(3eq) Dynamics of Living Matter: Modeling Biology with the Physics of Fluids and Reactions | AIChE

(3eq) Dynamics of Living Matter: Modeling Biology with the Physics of Fluids and Reactions

Research Interests

The puzzle of the intelligence arising from the structure of matter remains standing. The living matter senses the external environment/stimuli and regulates the inner system through feedback loop to maintain homeostasis and avoid danger. With the advancement of experimental discovery, modeling has become the efficient and informative approach to build up the complexity and understand the dynamics of the living system. My research interests span three topics around the living matter:

  • “Biology of stability”: In cell biology, homeostasis manages the stability of the living system. The failure of maintaining the stability could profoundly impact cell functionality and even the health of being. In collaboration with experimentalist, I am interested in the epigenetics where I model the effect of herbicide on the dynamic change of methylation.
  • “The dynamics of bacterial physiology”: The intrinsic antibiotic resistance in bacterial physiology could compromise the well-being in a healthcare facility. For bacteria/pathogens, antimicrobial resistance can be acquired through the conjugation. I am interested in investigating the conjugation behavior under both the internal gene regulatory pathway and extracellular substances.
  • “Functional Morphology”: I am interested in cellular morphologies as they evolve specific traits to survive in their aquatic environment. With the aid of the microfluidic design, this fundamental question lies at the heart of biomedical device for cell separation and diagnostic applications. I am developing the fundamental theory of ellipsoidal microhydrodynamics to investigate the first principle of anisotropicity.

Research Accomplishments

During my Ph.D., I worked with Prof Arezoo Ardekani at the University of Notre Dame and my research topic is about active matter with a focus of flow physics in swimming at microscale. I worked on the motion of small planktonic organisms: their locomotion (unsteady or impulsive) could affect the speed, swimming efficiency, and detection volume that alerts a predator in the aquatic system (JFM 2012, Phys Fluids 2012). By collaborating with experimentalists, I have developed a model to understand the interaction between bacteria and soft interface (PRE 2013, PRE 2019). I performed direct numerical simulation to explore the mixing generated by swimmers and It has created the numerical framework of high fidelity simulation for organism swimming in stratified fluids (Sci Rep 2015).

At Purdue, I worked with Prof Sangtae Kim to study the dynamics of ellipsoid in a general quadratic flow (Phys Fluids 2019(1,2), JFM 2020(2)) and formed an industrial collaboration with the director of unconventional energy, Nate Schultheiss. Currently, I am a research associate and also working with Prof Doraiswami Ramkrishna, Prof Chongli Yuan and Prof Vivek Narsimhan to study epigenetics and antimicrobial transfer using bio-reaction model and to develop sampling method for modeling polymer chain. In the meantime, I also collaborated with Dr. Mattheiu Mercier at IMFT, France.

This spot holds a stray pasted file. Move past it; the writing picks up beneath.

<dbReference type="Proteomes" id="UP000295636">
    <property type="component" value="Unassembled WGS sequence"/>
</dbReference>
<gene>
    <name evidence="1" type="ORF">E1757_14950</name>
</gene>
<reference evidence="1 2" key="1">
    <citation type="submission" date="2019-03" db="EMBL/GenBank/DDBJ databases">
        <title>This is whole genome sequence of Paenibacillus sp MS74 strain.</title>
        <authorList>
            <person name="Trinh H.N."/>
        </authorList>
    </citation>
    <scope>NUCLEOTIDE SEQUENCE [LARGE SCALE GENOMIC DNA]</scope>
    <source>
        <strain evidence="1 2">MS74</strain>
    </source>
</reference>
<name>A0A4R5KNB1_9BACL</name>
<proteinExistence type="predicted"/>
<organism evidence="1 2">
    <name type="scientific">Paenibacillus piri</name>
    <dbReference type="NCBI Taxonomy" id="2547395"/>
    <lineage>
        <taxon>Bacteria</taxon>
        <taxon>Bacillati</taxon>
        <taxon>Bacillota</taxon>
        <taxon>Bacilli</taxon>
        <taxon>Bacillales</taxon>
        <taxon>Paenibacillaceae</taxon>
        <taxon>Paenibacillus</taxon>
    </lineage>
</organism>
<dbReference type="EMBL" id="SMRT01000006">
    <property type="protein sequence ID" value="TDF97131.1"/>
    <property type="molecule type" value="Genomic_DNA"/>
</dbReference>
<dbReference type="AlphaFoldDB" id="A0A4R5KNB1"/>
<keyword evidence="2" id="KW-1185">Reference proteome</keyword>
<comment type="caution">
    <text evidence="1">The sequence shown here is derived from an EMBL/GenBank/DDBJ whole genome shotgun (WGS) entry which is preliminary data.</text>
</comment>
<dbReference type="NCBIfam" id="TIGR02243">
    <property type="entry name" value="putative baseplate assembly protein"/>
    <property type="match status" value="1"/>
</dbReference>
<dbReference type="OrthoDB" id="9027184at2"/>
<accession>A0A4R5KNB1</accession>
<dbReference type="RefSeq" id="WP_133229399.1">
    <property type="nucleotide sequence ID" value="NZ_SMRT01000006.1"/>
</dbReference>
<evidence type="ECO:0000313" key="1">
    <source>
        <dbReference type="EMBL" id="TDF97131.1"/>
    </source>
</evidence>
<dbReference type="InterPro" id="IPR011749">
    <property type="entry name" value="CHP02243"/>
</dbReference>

Teaching Interests

Many areas of Chemical Engineering, including transport phenomena and quantitative biology, are interdisciplinary and require a strong background in analytical skills such as programming and physics. These analytical skills benefit students as they pursue their goals—whether working as an engineer, being an entrepreneur, or pursuing other professions such as business or law. To attract students to a math program, a well-structured training process is needed to provide students with a solid foundation, keep them engaged, and encourage them to make breakthroughs. My goal as an educator is to strengthen the process of training creative young minds in Applied Mathematics. After gaining experience as a teaching assistant and mentoring undergraduates at both the University of Notre Dame and Purdue University, I have developed an understanding of how I would like to approach this goal. For undergraduate education, my approaches are (1) cultivating students’ interests in the classes and (2) providing students with adequate academic help. For graduate students, my method is (3) helping students acquire in-depth physics and mathematical knowledge.

Selected publications (out of 13 total, google scholar: https://scholar.google.com/citations?user=uEmQO5cAAAAJ&hl=en)

First-author contributions are underlined

Wang, S., Ramkrishna, D., Narsimhan, V. “Exact sampling of polymer conformations in an external field using Brownian bridges” Journal of Chemical Physics (accepted).

Wang, S., Martin, C.P. and Kim, S., 2019. Improper integrals as a puzzle for creeping flow around an ellipsoid. Physics of Fluids, 31(2), p.021101. (Invited papers on transport phenomena in celebration of Prof. Robert Byron Bird’s 95th birthday)

Wang, S. and Ardekani, A.M., 2015. Biogenic mixing induced by intermediate Reynolds number swimming in stratified fluids. Scientific reports, 5, p.17448. (Highlighted on Physics.org, Futurity, Geology Page, Purdue College of Engineering News Page, Purdue Research Computing Cluster)

Wang, S. and Ardekani, A.M., 2012. Unsteady swimming of small organisms. Journal of Fluid Mechanics, 702, pp.286-297.


Shiyan Wang

Purdue University